Activists oppose nuclear, thermal plants in KonkanFebruary 10th, 2009 - 11:48 pm ICT by IANS
Panaji, Feb 10 (IANS) The Save Western Ghats (SWG) movement, comprising of environmentalists and nature-lovers from throughout the country, has decided to form an action plan to oppose the setting up of thermal power plants and a nuclear power-plant along the Konkan coast.
The decision was taken following SWG’s national consultative workshop attended by over 100 delegates from seven states. The workshop was also attended by international delegates from Japan, Holland and Britain.
“We have decided to prepare a ‘State of the Western Ghats’ report, which will analyse the health of the environment in the Sahyadri region. We will also hold a series of meetings in the Western Ghat’s hotspots, where the ecological balance is likely to be threatened with the proposed developmental projects,” Kumar Kalanand Mani, one of the organisers of the SWG movement, told reporters late Tuesday.
“We will oppose the setting up of thermal power plants in the Raigad, Ratnagiri and Sindhudurg regions of the Konkan and the nuclear power plant at Jaitapur,” he said.
Jayant Parulekar, who represents the SWG in the Konkan region, told IANS that the thermal power projects, which were proposed to salvage the deteriorating power scenario in Maharashtra, would severely affect the ecological balance of the Western Ghats, regarded as a prime ecological hotspot in the world.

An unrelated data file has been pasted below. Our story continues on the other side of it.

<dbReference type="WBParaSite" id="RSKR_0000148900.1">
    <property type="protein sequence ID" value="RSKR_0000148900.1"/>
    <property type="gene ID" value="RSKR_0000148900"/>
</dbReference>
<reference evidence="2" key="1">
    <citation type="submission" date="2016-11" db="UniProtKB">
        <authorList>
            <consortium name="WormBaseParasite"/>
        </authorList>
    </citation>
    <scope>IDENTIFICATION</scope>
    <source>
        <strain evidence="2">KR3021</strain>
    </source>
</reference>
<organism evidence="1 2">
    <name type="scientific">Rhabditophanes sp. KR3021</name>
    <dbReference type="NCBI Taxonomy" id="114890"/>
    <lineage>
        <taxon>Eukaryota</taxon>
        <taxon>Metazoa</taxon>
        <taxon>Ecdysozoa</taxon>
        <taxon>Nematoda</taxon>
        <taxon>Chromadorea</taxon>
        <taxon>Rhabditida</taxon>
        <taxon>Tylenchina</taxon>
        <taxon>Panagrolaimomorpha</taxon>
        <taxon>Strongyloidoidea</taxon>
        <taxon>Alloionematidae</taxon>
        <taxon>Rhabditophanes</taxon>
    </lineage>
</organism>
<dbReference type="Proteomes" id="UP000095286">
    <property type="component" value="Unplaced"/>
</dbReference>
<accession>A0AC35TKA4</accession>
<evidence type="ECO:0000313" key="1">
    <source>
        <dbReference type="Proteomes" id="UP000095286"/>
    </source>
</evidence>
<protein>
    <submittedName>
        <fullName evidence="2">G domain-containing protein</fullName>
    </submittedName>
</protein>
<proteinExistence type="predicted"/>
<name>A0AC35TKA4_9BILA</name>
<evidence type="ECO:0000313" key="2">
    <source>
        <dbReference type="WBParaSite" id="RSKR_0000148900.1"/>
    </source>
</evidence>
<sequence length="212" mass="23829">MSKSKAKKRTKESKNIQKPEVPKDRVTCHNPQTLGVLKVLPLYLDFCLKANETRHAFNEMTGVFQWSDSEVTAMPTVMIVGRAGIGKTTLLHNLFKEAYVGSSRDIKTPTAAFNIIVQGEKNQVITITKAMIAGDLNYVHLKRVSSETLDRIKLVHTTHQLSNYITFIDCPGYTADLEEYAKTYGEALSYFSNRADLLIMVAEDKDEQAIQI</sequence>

“It is feared that the thermal plants would generate nearly 100,000-tonne fly ash every day, which will virtually choke the Western Ghats,” Parulekar said.
He warned that with the setting up of a nuclear plant in Jaitapur in Maharashtra and with the already existing nuclear plant at Kaiga in northern Karnataka, Goa would be right in the middle of a nuclear sandwich.
“Despite the best of precautions, the Chernobyl fiasco happened. With the setting up of the Jaitapur nuclear plant, Goa would be virtually nuclear-sandwiched,” Parulekar said.
Pandurang Hegde, founder of the Appiko movement, which is the southern equivalent of the Chipko movement in the Himalayas, said with the rapidly melting Himalayan glaciers, the Sahyadris would in the near future be the only cushion against global warming.
“Protecting the Sahyadris is no longer an option. It is now a compulsion,” he said.
The Western Ghats are spread over a 1,600 km narrow strip of land on the western coast of India stretching from Dhule in Maharashtra right up to Kanyakumari in Tamil Nadu.
The SWG first shot into focus when a group of 3,000 green activists marched through the length of the Western Ghats in 1988 creating awareness about preserving the region.